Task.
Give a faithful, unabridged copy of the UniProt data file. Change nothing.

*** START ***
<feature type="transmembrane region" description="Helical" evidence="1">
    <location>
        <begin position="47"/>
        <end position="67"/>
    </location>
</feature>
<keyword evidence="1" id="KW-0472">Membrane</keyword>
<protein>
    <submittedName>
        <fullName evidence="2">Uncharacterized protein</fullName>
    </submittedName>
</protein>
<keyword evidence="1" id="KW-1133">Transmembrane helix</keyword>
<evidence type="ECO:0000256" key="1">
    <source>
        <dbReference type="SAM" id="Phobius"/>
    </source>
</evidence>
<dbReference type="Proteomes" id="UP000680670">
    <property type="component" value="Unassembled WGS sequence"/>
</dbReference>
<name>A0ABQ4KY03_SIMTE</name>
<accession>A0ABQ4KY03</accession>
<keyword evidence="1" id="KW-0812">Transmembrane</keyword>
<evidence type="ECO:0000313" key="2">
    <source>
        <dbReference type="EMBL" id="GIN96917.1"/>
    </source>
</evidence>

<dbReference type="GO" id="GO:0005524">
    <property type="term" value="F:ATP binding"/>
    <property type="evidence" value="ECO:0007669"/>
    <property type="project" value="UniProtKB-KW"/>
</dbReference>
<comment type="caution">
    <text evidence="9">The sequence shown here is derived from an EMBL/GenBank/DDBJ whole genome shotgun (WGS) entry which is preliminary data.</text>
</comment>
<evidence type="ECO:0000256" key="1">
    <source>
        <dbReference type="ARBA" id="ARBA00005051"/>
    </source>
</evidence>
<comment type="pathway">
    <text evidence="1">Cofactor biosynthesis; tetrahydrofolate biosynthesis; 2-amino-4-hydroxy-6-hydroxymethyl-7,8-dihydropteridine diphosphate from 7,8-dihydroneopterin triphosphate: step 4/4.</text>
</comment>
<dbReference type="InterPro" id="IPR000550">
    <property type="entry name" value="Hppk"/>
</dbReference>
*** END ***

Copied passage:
<feature type="transmembrane region" description="Helical" evidence="1">
    <location>
        <begin position="47"/>
        <end position="67"/>
    </location>
</feature>
<keyword evidence="1" id="KW-0472">Membrane</keyword>
<protein>
    <submittedName>
        <fullName evidence="2">Uncharacterized protein</fullName>
    </submittedName>
</protein>
<keyword evidence="1" id="KW-1133">Transmembrane helix</keyword>
<evidence type="ECO:0000256" key="1">
    <source>
        <dbReference type="SAM" id="Phobius"/>
    </source>
</evidence>
<dbReference type="Proteomes" id="UP000680670">
    <property type="component" value="Unassembled WGS sequence"/>
</dbReference>
<name>A0ABQ4KY03_SIMTE</name>
<accession>A0ABQ4KY03</accession>
<keyword evidence="1" id="KW-0812">Transmembrane</keyword>
<evidence type="ECO:0000313" key="2">
    <source>
        <dbReference type="EMBL" id="GIN96917.1"/>
    </source>
</evidence>

<dbReference type="GO" id="GO:0005524">
    <property type="term" value="F:ATP binding"/>
    <property type="evidence" value="ECO:0007669"/>
    <property type="project" value="UniProtKB-KW"/>
</dbReference>
<comment type="caution">
    <text evidence="9">The sequence shown here is derived from an EMBL/GenBank/DDBJ whole genome shotgun (WGS) entry which is preliminary data.</text>
</comment>
<evidence type="ECO:0000256" key="1">
    <source>
        <dbReference type="ARBA" id="ARBA00005051"/>
    </source>
</evidence>
<comment type="pathway">
    <text evidence="1">Cofactor biosynthesis; tetrahydrofolate biosynthesis; 2-amino-4-hydroxy-6-hydroxymethyl-7,8-dihydropteridine diphosphate from 7,8-dihydroneopterin triphosphate: step 4/4.</text>
</comment>
<dbReference type="InterPro" id="IPR000550">
    <property type="entry name" value="Hppk"/>
</dbReference>